13th Annual Documentary Series
Sundays, 2 PM, Kerr McGee Auditorium in the Meinders School of Business
NW 27th Street and McKinley Ave, Oklahoma City, OK 73106
A discussion session follows each film for those who wish to stay
Free Admission, Donations Appreciated
Director: Dr. Harbour Winn, email@example.com
For More Information, Call (405) 208-5472
March 27, 2011, Kerr McGee Auditorium, 2 PM
Lixin Fan’s Last Train Home, China & Canada (2009), 87 min
Every spring, China’s cities are plunged into chaos as 130 million migrant workers journey to their home villages for the New Year’s holiday. This mass exodus is the world’s largest human migration—an epic spectacle that reveals a country tragically caught between its rural past and industrial future. The stunning debut from Chinese-Canadian director Lixin Fan, Last Train Home, a film not to be missed, portrays the fractured lives of a migrant family in China. Caught between tradition and the new realities of the globalized economy, the Zhangs abandon their rural home and children to toil in an urban factory, and are only able to return home to their family once a year for the Chinese New Year, along with millions of other migrant workers. Last Train Home’s intimate observation of one family sheds light on the profound human cost of China’s ascendancy as an economic superpower, of its economic miracle.
April 10, 2011, Kerr McGee Auditorium, 2 PM
Pamela Yates & Thomas Sigel’s When the Mountains Tremble, USA (1983), 90 min
The film that shook audiences and critics alike upon its original release, this revolutionary tour-de-force—Sundance Jury Prize winner and American Film Festival Blue Ribbon Award winner—chronicles the war between the heavily armed Guatemalan military and a nearly defenseless Mayan population. As the first film to report this previously unreported conflict, directors Yates and Siegel throw themselves into the center of a storm to capture live combat footage with robust passion and exhilaration. In the tradition of political truth-telling documentaries, the film discusses the role of the US government in providing money, arms, and training to the Guatemalan government and thus has relevance to countless other American interventions in foreign affairs. Commentary provided by the Quiche woman Rigoberta Menchu, the Nobel Peace Prize winner known around the world for her humanitarian efforts.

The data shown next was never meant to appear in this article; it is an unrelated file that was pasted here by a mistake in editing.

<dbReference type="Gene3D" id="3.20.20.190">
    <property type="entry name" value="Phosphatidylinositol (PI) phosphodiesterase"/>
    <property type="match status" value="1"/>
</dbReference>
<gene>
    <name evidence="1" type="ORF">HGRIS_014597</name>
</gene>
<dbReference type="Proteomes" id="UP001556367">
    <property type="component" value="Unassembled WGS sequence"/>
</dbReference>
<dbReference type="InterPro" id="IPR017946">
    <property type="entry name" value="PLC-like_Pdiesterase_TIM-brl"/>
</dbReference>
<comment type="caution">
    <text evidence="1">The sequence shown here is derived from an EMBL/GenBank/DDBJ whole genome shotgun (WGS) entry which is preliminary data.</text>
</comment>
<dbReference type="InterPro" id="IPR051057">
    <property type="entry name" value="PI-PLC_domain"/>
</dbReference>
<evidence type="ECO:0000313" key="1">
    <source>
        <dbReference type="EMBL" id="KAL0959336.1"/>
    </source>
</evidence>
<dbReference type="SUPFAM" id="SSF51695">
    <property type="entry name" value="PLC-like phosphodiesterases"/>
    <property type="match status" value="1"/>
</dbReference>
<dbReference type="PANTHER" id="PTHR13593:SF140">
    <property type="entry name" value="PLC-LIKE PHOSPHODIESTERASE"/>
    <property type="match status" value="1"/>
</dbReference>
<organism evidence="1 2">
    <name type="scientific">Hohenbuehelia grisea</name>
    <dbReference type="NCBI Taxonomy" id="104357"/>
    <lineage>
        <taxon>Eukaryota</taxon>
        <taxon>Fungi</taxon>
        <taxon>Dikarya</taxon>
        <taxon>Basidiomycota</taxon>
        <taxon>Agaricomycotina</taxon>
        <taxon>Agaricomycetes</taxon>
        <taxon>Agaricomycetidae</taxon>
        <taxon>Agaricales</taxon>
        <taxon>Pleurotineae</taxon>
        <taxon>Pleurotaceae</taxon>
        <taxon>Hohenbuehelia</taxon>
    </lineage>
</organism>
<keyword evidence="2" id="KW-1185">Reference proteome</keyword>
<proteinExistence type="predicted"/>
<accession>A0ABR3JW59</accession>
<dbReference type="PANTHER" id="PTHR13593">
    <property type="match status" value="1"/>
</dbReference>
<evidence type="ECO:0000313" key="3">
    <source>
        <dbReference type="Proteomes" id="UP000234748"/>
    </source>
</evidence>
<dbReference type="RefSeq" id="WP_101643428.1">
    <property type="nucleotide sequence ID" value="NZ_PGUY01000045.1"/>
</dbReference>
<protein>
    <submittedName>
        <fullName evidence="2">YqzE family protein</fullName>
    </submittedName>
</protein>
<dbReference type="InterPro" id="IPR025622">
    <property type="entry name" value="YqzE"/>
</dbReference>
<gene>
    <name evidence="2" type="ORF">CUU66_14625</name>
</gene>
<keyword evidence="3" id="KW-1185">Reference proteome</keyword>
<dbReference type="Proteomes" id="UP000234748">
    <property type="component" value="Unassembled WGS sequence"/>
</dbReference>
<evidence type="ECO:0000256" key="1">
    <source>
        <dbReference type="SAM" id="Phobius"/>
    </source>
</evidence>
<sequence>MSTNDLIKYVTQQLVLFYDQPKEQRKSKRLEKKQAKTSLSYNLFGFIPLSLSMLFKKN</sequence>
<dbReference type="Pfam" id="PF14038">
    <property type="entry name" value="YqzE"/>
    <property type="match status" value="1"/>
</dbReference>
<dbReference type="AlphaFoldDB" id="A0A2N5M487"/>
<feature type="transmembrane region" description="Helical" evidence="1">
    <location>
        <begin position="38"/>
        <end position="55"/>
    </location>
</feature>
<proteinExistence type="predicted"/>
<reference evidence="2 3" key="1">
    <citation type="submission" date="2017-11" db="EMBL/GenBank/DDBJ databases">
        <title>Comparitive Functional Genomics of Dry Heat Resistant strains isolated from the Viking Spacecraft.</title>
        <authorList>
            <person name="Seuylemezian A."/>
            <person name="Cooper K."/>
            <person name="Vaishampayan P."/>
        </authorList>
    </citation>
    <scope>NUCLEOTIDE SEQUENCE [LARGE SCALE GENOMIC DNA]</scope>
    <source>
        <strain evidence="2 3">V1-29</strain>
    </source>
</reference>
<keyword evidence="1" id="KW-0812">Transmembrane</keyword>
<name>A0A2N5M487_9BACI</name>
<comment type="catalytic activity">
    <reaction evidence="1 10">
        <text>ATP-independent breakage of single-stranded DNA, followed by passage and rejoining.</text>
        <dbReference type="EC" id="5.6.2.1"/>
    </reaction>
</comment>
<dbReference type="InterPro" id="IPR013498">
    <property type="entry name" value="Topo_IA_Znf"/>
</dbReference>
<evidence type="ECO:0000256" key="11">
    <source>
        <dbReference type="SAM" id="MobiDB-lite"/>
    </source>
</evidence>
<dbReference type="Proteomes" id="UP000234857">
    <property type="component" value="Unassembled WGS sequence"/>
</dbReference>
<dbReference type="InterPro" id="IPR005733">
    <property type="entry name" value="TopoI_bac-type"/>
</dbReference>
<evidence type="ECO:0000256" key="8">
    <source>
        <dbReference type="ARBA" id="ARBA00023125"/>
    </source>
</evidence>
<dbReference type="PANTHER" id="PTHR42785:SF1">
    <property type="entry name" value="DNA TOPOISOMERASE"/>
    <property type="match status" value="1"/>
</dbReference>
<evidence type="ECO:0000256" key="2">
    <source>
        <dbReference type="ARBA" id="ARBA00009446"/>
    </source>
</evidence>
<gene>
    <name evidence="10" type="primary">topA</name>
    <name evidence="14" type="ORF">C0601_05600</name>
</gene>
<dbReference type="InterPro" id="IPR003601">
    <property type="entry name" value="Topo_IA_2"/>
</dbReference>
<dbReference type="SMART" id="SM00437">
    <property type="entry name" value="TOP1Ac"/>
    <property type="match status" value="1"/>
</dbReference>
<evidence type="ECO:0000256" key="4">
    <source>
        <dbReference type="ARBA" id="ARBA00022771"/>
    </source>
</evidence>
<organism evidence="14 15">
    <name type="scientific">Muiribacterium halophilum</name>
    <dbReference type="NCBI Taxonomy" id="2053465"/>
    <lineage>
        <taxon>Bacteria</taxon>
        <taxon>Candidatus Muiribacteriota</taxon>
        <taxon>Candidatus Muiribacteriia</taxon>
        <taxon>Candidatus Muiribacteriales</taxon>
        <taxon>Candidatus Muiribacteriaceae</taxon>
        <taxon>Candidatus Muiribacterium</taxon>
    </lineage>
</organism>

April 17, 2011, Kerr McGee Auditorium, 2 PM
Gini Reticker’s Pray The Devil Back to Hell, USA (2008), 72 min
The women of Liberia are living proof that moral courage and non-violent resistance can succeed, even where the best efforts of traditional diplomacy have failed. Their demonstrations culminated in the exile of Charles Taylor and the election of Ellen Johnson Sirleaf, Africa’s first female head of state, and marked the vanguard of a new wave of women taking control of their political destiny around the world. This remarkable chapter of world history was on its way to being lost forever, for the Liberian war and peace movements were largely ignored as the international press focused on Iraq. Pray the Devil Back to Hell reconstructs the moment through interviews, archival footage and striking images of contemporary Liberia. It is compelling testimony to the potential of women worldwide to alter the history of nations.
Admission to the film series is free, but donations help sustain the Institute’s mission. Donations can be made at each film or mailed to the OCU Film Institute Endowment at Oklahoma City University or the OCU Film Institute’s Designated Endowment in the Community Foundation of the Kirkpatrick Family Fund. Oklahoma City University and the Thatcher Hoffman Smith Endowment Fund for the university’s Center for Interpersonal Studies through Film and Literature also support the Institute.